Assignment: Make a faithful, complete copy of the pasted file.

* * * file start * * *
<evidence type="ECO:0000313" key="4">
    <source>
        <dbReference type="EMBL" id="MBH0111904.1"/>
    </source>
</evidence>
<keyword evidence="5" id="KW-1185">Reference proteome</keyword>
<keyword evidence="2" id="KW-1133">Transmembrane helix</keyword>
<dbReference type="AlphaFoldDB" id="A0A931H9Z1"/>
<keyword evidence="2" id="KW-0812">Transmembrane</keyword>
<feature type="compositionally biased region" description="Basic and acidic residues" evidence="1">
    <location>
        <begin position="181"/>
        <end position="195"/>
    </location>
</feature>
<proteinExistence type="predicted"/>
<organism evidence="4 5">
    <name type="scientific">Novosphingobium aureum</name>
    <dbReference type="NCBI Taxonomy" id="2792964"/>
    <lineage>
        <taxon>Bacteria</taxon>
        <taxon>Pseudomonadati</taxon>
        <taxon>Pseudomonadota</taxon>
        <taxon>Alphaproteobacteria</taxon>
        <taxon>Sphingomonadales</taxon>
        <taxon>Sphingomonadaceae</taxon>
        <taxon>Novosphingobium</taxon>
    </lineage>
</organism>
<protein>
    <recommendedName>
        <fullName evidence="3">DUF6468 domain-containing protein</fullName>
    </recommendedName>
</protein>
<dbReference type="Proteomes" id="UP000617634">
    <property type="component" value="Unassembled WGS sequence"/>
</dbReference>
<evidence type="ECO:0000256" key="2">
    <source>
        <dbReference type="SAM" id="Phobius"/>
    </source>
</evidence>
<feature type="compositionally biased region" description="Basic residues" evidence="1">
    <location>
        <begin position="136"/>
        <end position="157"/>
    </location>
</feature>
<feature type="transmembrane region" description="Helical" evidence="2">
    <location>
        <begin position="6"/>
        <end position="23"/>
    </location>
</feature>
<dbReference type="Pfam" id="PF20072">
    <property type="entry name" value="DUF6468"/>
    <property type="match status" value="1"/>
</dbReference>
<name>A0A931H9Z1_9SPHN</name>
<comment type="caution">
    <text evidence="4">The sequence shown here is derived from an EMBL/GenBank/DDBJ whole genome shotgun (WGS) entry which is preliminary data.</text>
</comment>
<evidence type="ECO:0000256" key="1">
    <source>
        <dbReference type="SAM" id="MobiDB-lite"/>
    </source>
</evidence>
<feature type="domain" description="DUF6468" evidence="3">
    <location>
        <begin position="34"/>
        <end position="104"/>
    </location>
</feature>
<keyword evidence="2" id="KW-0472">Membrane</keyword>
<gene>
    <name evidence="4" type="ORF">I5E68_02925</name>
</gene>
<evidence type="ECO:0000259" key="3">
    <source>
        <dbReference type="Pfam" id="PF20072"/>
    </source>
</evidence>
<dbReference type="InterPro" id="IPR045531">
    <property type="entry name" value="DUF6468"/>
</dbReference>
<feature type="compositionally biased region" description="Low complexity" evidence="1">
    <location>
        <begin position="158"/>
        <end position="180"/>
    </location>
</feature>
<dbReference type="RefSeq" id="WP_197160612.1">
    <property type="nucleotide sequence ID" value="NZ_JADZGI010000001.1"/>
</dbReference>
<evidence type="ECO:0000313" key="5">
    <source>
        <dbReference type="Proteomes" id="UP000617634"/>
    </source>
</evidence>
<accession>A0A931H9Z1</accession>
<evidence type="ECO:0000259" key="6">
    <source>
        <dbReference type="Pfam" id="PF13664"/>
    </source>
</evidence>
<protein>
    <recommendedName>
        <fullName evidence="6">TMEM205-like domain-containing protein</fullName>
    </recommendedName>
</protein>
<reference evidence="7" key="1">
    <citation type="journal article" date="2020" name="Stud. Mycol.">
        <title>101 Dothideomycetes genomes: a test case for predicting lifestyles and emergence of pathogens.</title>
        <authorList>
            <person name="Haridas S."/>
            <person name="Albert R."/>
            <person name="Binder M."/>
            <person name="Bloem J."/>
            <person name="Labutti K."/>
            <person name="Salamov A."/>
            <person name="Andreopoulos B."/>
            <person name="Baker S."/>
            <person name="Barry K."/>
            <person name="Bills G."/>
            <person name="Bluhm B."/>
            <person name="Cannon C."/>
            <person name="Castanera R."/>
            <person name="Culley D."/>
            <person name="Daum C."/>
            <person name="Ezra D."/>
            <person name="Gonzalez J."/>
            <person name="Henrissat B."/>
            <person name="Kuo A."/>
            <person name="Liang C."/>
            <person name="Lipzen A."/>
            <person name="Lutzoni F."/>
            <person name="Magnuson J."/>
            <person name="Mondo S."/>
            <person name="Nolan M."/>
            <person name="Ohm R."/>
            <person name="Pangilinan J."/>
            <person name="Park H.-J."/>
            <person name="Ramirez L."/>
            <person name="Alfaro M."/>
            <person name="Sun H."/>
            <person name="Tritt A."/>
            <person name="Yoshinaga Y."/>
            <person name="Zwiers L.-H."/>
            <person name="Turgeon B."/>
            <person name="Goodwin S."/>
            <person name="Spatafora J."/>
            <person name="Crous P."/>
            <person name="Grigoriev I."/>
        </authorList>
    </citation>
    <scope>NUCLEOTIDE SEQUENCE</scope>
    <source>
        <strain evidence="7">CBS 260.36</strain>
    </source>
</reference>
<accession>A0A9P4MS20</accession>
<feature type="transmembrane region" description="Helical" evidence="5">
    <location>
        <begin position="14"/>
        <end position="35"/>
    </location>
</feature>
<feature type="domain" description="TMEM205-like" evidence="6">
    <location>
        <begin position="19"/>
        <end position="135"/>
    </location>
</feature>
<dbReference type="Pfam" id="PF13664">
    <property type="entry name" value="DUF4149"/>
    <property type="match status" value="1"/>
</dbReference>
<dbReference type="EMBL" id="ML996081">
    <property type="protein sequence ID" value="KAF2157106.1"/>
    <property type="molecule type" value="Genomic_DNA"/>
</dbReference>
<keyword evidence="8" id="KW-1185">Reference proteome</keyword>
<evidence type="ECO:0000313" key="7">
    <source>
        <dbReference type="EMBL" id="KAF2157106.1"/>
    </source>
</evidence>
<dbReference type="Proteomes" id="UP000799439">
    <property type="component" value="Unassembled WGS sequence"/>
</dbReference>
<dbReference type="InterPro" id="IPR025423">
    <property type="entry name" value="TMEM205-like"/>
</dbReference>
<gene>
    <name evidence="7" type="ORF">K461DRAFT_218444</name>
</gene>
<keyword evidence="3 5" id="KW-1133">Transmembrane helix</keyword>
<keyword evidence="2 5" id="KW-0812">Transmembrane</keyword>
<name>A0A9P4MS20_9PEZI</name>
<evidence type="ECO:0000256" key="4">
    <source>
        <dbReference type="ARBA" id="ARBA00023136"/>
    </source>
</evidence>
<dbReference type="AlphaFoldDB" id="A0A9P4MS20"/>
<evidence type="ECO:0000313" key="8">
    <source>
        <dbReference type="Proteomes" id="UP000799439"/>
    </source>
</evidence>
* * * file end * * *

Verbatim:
<evidence type="ECO:0000313" key="4">
    <source>
        <dbReference type="EMBL" id="MBH0111904.1"/>
    </source>
</evidence>
<keyword evidence="5" id="KW-1185">Reference proteome</keyword>
<keyword evidence="2" id="KW-1133">Transmembrane helix</keyword>
<dbReference type="AlphaFoldDB" id="A0A931H9Z1"/>
<keyword evidence="2" id="KW-0812">Transmembrane</keyword>
<feature type="compositionally biased region" description="Basic and acidic residues" evidence="1">
    <location>
        <begin position="181"/>
        <end position="195"/>
    </location>
</feature>
<proteinExistence type="predicted"/>
<organism evidence="4 5">
    <name type="scientific">Novosphingobium aureum</name>
    <dbReference type="NCBI Taxonomy" id="2792964"/>
    <lineage>
        <taxon>Bacteria</taxon>
        <taxon>Pseudomonadati</taxon>
        <taxon>Pseudomonadota</taxon>
        <taxon>Alphaproteobacteria</taxon>
        <taxon>Sphingomonadales</taxon>
        <taxon>Sphingomonadaceae</taxon>
        <taxon>Novosphingobium</taxon>
    </lineage>
</organism>
<protein>
    <recommendedName>
        <fullName evidence="3">DUF6468 domain-containing protein</fullName>
    </recommendedName>
</protein>
<dbReference type="Proteomes" id="UP000617634">
    <property type="component" value="Unassembled WGS sequence"/>
</dbReference>
<evidence type="ECO:0000256" key="2">
    <source>
        <dbReference type="SAM" id="Phobius"/>
    </source>
</evidence>
<feature type="compositionally biased region" description="Basic residues" evidence="1">
    <location>
        <begin position="136"/>
        <end position="157"/>
    </location>
</feature>
<feature type="transmembrane region" description="Helical" evidence="2">
    <location>
        <begin position="6"/>
        <end position="23"/>
    </location>
</feature>
<dbReference type="Pfam" id="PF20072">
    <property type="entry name" value="DUF6468"/>
    <property type="match status" value="1"/>
</dbReference>
<name>A0A931H9Z1_9SPHN</name>
<comment type="caution">
    <text evidence="4">The sequence shown here is derived from an EMBL/GenBank/DDBJ whole genome shotgun (WGS) entry which is preliminary data.</text>
</comment>
<evidence type="ECO:0000256" key="1">
    <source>
        <dbReference type="SAM" id="MobiDB-lite"/>
    </source>
</evidence>
<feature type="domain" description="DUF6468" evidence="3">
    <location>
        <begin position="34"/>
        <end position="104"/>
    </location>
</feature>
<keyword evidence="2" id="KW-0472">Membrane</keyword>
<gene>
    <name evidence="4" type="ORF">I5E68_02925</name>
</gene>
<evidence type="ECO:0000259" key="3">
    <source>
        <dbReference type="Pfam" id="PF20072"/>
    </source>
</evidence>
<dbReference type="InterPro" id="IPR045531">
    <property type="entry name" value="DUF6468"/>
</dbReference>
<feature type="compositionally biased region" description="Low complexity" evidence="1">
    <location>
        <begin position="158"/>
        <end position="180"/>
    </location>
</feature>
<dbReference type="RefSeq" id="WP_197160612.1">
    <property type="nucleotide sequence ID" value="NZ_JADZGI010000001.1"/>
</dbReference>
<evidence type="ECO:0000313" key="5">
    <source>
        <dbReference type="Proteomes" id="UP000617634"/>
    </source>
</evidence>
<accession>A0A931H9Z1</accession>
<evidence type="ECO:0000259" key="6">
    <source>
        <dbReference type="Pfam" id="PF13664"/>
    </source>
</evidence>
<protein>
    <recommendedName>
        <fullName evidence="6">TMEM205-like domain-containing protein</fullName>
    </recommendedName>
</protein>
<reference evidence="7" key="1">
    <citation type="journal article" date="2020" name="Stud. Mycol.">
        <title>101 Dothideomycetes genomes: a test case for predicting lifestyles and emergence of pathogens.</title>
        <authorList>
            <person name="Haridas S."/>
            <person name="Albert R."/>
            <person name="Binder M."/>
            <person name="Bloem J."/>
            <person name="Labutti K."/>
            <person name="Salamov A."/>
            <person name="Andreopoulos B."/>
            <person name="Baker S."/>
            <person name="Barry K."/>
            <person name="Bills G."/>
            <person name="Bluhm B."/>
            <person name="Cannon C."/>
            <person name="Castanera R."/>
            <person name="Culley D."/>
            <person name="Daum C."/>
            <person name="Ezra D."/>
            <person name="Gonzalez J."/>
            <person name="Henrissat B."/>
            <person name="Kuo A."/>
            <person name="Liang C."/>
            <person name="Lipzen A."/>
            <person name="Lutzoni F."/>
            <person name="Magnuson J."/>
            <person name="Mondo S."/>
            <person name="Nolan M."/>
            <person name="Ohm R."/>
            <person name="Pangilinan J."/>
            <person name="Park H.-J."/>
            <person name="Ramirez L."/>
            <person name="Alfaro M."/>
            <person name="Sun H."/>
            <person name="Tritt A."/>
            <person name="Yoshinaga Y."/>
            <person name="Zwiers L.-H."/>
            <person name="Turgeon B."/>
            <person name="Goodwin S."/>
            <person name="Spatafora J."/>
            <person name="Crous P."/>
            <person name="Grigoriev I."/>
        </authorList>
    </citation>
    <scope>NUCLEOTIDE SEQUENCE</scope>
    <source>
        <strain evidence="7">CBS 260.36</strain>
    </source>
</reference>
<accession>A0A9P4MS20</accession>
<feature type="transmembrane region" description="Helical" evidence="5">
    <location>
        <begin position="14"/>
        <end position="35"/>
    </location>
</feature>
<feature type="domain" description="TMEM205-like" evidence="6">
    <location>
        <begin position="19"/>
        <end position="135"/>
    </location>
</feature>
<dbReference type="Pfam" id="PF13664">
    <property type="entry name" value="DUF4149"/>
    <property type="match status" value="1"/>
</dbReference>
<dbReference type="EMBL" id="ML996081">
    <property type="protein sequence ID" value="KAF2157106.1"/>
    <property type="molecule type" value="Genomic_DNA"/>
</dbReference>
<keyword evidence="8" id="KW-1185">Reference proteome</keyword>
<evidence type="ECO:0000313" key="7">
    <source>
        <dbReference type="EMBL" id="KAF2157106.1"/>
    </source>
</evidence>
<dbReference type="Proteomes" id="UP000799439">
    <property type="component" value="Unassembled WGS sequence"/>
</dbReference>
<dbReference type="InterPro" id="IPR025423">
    <property type="entry name" value="TMEM205-like"/>
</dbReference>
<gene>
    <name evidence="7" type="ORF">K461DRAFT_218444</name>
</gene>
<keyword evidence="3 5" id="KW-1133">Transmembrane helix</keyword>
<keyword evidence="2 5" id="KW-0812">Transmembrane</keyword>
<name>A0A9P4MS20_9PEZI</name>
<evidence type="ECO:0000256" key="4">
    <source>
        <dbReference type="ARBA" id="ARBA00023136"/>
    </source>
</evidence>
<dbReference type="AlphaFoldDB" id="A0A9P4MS20"/>
<evidence type="ECO:0000313" key="8">
    <source>
        <dbReference type="Proteomes" id="UP000799439"/>
    </source>
</evidence>